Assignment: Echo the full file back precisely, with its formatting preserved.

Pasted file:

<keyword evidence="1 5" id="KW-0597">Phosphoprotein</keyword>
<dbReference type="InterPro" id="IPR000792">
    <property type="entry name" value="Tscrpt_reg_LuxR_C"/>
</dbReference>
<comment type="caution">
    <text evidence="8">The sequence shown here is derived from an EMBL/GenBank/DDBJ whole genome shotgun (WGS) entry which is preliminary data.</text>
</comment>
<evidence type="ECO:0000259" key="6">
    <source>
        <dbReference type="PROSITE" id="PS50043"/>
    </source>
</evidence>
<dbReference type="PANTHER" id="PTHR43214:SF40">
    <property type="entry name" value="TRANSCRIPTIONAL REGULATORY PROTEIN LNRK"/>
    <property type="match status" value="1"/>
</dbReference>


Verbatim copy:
<keyword evidence="1 5" id="KW-0597">Phosphoprotein</keyword>
<dbReference type="InterPro" id="IPR000792">
    <property type="entry name" value="Tscrpt_reg_LuxR_C"/>
</dbReference>
<comment type="caution">
    <text evidence="8">The sequence shown here is derived from an EMBL/GenBank/DDBJ whole genome shotgun (WGS) entry which is preliminary data.</text>
</comment>
<evidence type="ECO:0000259" key="6">
    <source>
        <dbReference type="PROSITE" id="PS50043"/>
    </source>
</evidence>
<dbReference type="PANTHER" id="PTHR43214:SF40">
    <property type="entry name" value="TRANSCRIPTIONAL REGULATORY PROTEIN LNRK"/>
    <property type="match status" value="1"/>
</dbReference>